Bill aims to protect sexual assault survivors' DNA

Carly Sauvageau
Carly Sauvageau

DNA profiles of sexual assault survivors obtained from forensic evidence kits may be protected from being stored in unrelated databases if SB321, sponsored by Sen. Lisa Krasner (R-Reno), passes this legislative session. 

Sexual assault forensic evidence kits, also known as rape kits, are samples of biological evidence left after someone has been sexually assaulted; they are collected to investigate who the perpetrator of the crime is. Retrieving the evidence is done by a medical professional and can take up to six hours to complete.

As state law stands now, the DNA obtained from a survivor can be stored in other databases unrelated to the investigation of the sexual assault.

“[A] reason a victim may not come forward to report a sexual assault is fear of what their personal DNA from their sexual assault investigation or rape kit will be used for, without their knowledge or consent,” Krasner said.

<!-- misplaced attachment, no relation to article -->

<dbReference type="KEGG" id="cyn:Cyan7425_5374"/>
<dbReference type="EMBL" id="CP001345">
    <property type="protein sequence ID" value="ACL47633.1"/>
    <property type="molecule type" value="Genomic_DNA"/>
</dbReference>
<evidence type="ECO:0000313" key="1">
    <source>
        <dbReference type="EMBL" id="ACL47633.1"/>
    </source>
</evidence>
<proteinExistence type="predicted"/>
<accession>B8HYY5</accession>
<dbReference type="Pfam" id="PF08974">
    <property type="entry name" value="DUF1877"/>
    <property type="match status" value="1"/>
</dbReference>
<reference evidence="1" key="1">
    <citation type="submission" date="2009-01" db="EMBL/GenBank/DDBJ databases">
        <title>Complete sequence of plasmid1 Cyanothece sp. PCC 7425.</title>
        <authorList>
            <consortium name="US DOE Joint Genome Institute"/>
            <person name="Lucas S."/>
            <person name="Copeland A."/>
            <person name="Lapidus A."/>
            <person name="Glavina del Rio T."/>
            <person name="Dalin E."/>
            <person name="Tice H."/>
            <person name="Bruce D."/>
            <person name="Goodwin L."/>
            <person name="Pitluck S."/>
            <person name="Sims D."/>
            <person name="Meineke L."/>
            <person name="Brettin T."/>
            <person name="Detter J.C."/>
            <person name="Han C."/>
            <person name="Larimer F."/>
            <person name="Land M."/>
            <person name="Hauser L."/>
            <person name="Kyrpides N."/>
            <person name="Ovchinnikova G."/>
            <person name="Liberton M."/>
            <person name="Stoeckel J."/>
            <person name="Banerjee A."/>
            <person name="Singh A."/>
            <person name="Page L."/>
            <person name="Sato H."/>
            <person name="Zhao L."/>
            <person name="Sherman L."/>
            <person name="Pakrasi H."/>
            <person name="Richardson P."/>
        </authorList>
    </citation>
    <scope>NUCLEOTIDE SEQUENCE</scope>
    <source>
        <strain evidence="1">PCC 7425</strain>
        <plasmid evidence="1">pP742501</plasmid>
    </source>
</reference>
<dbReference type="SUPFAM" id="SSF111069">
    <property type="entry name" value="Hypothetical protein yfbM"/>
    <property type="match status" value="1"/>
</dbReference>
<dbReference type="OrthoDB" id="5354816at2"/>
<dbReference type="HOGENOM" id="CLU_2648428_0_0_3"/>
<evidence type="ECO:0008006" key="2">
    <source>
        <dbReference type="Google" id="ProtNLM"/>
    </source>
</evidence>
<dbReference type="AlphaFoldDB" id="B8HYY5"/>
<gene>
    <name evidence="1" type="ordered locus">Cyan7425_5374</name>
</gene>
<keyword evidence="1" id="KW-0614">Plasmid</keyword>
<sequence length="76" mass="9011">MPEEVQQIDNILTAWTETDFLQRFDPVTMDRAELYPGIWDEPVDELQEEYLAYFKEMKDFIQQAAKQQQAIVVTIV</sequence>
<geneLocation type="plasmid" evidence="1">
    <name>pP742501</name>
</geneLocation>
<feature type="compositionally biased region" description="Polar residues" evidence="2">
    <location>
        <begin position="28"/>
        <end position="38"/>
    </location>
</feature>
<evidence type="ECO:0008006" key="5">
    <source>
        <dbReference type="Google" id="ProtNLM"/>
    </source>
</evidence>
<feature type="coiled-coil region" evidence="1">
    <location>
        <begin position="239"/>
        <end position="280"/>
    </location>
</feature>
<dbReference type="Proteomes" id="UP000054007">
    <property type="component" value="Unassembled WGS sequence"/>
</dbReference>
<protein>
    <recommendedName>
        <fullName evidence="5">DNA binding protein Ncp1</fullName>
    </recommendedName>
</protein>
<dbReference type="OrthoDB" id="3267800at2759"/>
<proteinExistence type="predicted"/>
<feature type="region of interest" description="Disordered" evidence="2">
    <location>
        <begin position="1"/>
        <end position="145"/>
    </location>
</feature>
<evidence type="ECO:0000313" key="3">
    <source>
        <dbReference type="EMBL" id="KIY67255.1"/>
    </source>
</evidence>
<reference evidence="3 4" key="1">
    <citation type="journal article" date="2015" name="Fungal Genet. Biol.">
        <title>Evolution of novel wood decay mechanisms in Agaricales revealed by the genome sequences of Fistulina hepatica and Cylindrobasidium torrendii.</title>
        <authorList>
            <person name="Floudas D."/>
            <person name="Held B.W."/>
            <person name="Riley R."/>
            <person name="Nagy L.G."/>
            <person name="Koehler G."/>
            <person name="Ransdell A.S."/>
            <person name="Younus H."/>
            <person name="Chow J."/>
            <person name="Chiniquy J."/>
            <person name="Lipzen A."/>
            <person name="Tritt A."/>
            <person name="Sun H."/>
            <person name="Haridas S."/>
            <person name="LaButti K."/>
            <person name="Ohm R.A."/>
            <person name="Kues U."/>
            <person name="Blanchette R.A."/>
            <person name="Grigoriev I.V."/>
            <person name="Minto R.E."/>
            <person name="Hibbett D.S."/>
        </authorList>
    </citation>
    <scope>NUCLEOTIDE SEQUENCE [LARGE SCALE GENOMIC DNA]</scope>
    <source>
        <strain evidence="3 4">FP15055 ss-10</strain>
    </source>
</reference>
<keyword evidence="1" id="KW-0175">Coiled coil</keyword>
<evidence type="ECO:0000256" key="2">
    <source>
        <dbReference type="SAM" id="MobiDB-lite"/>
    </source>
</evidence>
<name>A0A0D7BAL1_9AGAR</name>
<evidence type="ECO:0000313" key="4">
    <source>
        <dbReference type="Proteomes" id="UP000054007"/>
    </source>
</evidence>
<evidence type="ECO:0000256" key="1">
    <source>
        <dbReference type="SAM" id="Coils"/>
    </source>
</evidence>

If SB321 passes — unless there is an obligation to put the profile in the Combined DNA Index System (CODIS) within the boundaries of federal law — the survivor’s DNA profile could not be used without a court order or law enforcement request and could not be stored in unrelated databases.

Krasner said the bill would remove one of the fears survivors have about reporting rape — a crime that has two out of every three cases going unreported nationally, according to the Rape, Abuse & Incest National Network (RAINN).  

Among the reasons that survivors may not want to report a rape are fear of retaliation from the offender or a belief that law enforcement will not help, according to RAINN. 

During last Tuesday’s hearing of SB321, Krasner also said that fear of being blamed, shamed or reliving trauma in order to testify in court were among reasons survivors did not report sexual assault.

“We must do everything we can to help victims feel safe, and coming forward and reporting rape,” Krasner said during the hearing.

The bill is working its way through the Assembly after passing the Senate unanimously in April.

Editor’s Note: This story appears in Behind the Bar, The Nevada Independent’s newsletter dedicated to comprehensive coverage of the 2023 legislative session. Sign up for the newsletter here.


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